This month I found myself realizing I am not totally out of the closet yet. I know those that know me know I am a lesbian, but what I realized last week was that I’m still in the closet when it comes to meeting new people. Here is what happened that made me realize I still like to hide my identity from the world.
My office decided that we should show our support for the Atlanta Braves as they were in the league playoffs. So, on the last Friday the Braves played this year, my office encouraged everyone to wear our Braves gear to work as a sign of support.
My first thought was: I don’t have any Braves gear!
My second thought: Wait, there’s a red T-shirt I got when the Braves were creating a red ribbon on the field in honor of people with HIV/AIDS. It was great fun that year. The grass on the field is sooo thick. It was a really great experience. But that was ages ago, the 1990’s or early 2000’s. And that T-shirt probably has a hole or two in it by now.
My final thought: Oh wait, a friend and I did go to the Braves’ “Gay Day” celebration games in 2018 and 2019. I have a T-shirt and a hat left over from those. But they have rainbows all over them.
I didn’t want to offend any clients, so I went to my boss to ask for permission to wear this Braves gear.
The response I got was overwhelming love toward me that brought tears to my eyes. My boss said I had permission to wear my rainbows any time I wanted to. He also said that everyone that enters our office knows I am gay, and that it isn’t a big deal.
Another person in the office said they were “100 percent behind” me wearing my rainbows. They said that if I were given a hard time, they’d have my back.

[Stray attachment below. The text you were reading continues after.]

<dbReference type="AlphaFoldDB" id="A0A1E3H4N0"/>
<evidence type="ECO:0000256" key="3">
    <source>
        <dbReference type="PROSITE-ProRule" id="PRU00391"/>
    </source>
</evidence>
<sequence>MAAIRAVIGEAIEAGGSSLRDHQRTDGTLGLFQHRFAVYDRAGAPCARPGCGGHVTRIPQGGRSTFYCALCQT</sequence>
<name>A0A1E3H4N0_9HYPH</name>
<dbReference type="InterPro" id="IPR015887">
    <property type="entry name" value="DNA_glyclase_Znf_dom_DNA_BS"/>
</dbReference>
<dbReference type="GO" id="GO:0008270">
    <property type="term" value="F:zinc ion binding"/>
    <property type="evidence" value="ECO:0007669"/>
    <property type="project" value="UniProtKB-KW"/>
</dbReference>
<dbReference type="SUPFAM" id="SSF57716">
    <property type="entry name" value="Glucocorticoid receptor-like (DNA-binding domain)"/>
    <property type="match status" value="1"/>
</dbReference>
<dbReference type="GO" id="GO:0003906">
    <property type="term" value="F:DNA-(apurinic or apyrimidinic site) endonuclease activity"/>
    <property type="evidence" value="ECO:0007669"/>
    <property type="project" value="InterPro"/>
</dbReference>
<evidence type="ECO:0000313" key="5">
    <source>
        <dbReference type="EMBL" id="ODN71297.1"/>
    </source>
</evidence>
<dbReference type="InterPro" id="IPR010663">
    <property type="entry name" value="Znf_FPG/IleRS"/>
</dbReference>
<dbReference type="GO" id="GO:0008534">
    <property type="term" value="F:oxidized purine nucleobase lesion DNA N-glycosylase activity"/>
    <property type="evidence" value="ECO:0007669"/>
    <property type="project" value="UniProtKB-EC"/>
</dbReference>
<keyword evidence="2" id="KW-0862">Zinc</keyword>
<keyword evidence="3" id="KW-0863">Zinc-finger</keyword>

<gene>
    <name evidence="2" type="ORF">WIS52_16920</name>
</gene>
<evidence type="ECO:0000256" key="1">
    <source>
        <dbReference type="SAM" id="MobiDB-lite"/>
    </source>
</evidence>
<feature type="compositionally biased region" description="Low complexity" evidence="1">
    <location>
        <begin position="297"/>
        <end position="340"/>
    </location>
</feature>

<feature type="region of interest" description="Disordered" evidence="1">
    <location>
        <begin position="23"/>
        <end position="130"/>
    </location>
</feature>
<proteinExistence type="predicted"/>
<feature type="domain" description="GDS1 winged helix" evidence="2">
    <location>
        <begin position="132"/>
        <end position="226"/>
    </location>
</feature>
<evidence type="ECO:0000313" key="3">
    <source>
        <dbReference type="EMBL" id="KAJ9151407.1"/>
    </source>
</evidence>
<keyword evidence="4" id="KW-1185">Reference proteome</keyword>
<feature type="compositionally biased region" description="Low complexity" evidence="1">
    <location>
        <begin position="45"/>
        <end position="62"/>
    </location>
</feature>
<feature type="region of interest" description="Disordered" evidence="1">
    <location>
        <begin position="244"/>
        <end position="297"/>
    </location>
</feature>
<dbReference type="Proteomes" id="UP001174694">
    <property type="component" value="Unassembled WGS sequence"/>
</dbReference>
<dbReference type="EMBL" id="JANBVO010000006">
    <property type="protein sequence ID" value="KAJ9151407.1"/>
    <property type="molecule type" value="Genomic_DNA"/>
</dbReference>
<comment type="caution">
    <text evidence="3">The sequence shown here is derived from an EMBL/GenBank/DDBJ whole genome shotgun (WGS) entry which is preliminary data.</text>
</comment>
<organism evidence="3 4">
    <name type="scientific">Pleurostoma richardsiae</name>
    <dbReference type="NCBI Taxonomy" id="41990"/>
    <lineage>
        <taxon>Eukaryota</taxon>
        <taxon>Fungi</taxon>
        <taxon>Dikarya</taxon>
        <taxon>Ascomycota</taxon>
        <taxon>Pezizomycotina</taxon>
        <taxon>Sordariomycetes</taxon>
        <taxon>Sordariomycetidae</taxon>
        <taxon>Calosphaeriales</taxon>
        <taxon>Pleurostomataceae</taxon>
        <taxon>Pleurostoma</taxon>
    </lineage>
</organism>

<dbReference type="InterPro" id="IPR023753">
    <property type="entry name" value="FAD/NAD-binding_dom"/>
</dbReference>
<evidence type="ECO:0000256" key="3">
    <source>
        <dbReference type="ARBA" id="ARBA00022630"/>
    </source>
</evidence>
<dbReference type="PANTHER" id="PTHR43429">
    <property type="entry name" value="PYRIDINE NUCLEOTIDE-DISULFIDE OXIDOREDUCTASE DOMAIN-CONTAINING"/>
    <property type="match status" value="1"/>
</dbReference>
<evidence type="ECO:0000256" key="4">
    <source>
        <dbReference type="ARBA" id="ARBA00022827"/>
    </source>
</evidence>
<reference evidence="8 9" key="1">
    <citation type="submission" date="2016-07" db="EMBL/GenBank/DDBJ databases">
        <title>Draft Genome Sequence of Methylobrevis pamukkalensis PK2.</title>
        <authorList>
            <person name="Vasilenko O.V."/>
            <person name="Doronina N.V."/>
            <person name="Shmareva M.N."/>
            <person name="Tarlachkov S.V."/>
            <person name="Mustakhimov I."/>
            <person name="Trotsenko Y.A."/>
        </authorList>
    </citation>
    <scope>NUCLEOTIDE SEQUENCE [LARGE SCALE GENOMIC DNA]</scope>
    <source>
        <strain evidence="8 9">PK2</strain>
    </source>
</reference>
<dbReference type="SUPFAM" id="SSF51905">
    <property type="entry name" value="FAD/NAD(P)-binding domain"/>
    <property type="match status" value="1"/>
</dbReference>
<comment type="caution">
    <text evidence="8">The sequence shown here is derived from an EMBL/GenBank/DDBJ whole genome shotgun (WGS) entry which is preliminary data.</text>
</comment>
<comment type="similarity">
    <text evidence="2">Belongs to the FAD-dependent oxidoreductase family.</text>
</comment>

I’m replaying it in my head: My boss literally said, “We have your back.” Wow.
Yet I still tend to hide from the public. After 40 years in the closet, it’s easy to run back inside it so as not to offend people. Yet it felt so good to be openly accepted just now.
I’m still working on letting my guard down, but it’s hard to stop old behaviors at times.
I still pause when meeting a new person and take on a (probably overly) friendly stance so as to “fit in” — because I still tend to want to be more acceptable to everyone that I meet.
Things I know but often forget:
- I am uniquely made in the image of God — and that is enough.
- God made me who I am — a white-haired lesbian — and God makes no mistakes.
- I need to be true to myself — and be who I am meant to be.
- God loves me unconditionally and loves every part of me; I shouldn’t hide any part of me.
I know that list should probably be longer, but I think it’s the core of the concepts I need to keep reminding myself of. I know you love me, bro. I am grateful for all my family and friends that encourage me to be me.
We all need to remember what Jesus said to the Pharisees was God’s most important command, in Matthew 22:37-40:
Jesus said, “‘Love the Lord your God with all your passion and prayer and intelligence.’ This is the most important, the first on any list. But there is a second to set alongside it: ‘Love others as well as you love yourself.’ These two commands are pegs; everything in God’s Law and the Prophets hangs from them.”
Love you bro.
The longtime Vicar of Education for Gentle Spirit Christian Church of Atlanta, Alyce Keener (she/her) has felt a twofold calling from an early age toward teaching and toward God. Her religious education started in earnest at her first vacation Bible school, which spurred the realization at a very young age of how important God and Jesus were in her life. She began to pray daily and later began studying the Bible in earnest in college, where she became involved with the Navigators, later taking classes at Moody Bible Institute. Born in Ohio, she earned bachelor’s and master’s degrees in Illinois, and was active in local churches, serving on a missions committee, helping develop a church library, leading educational programs and directing a young adults program.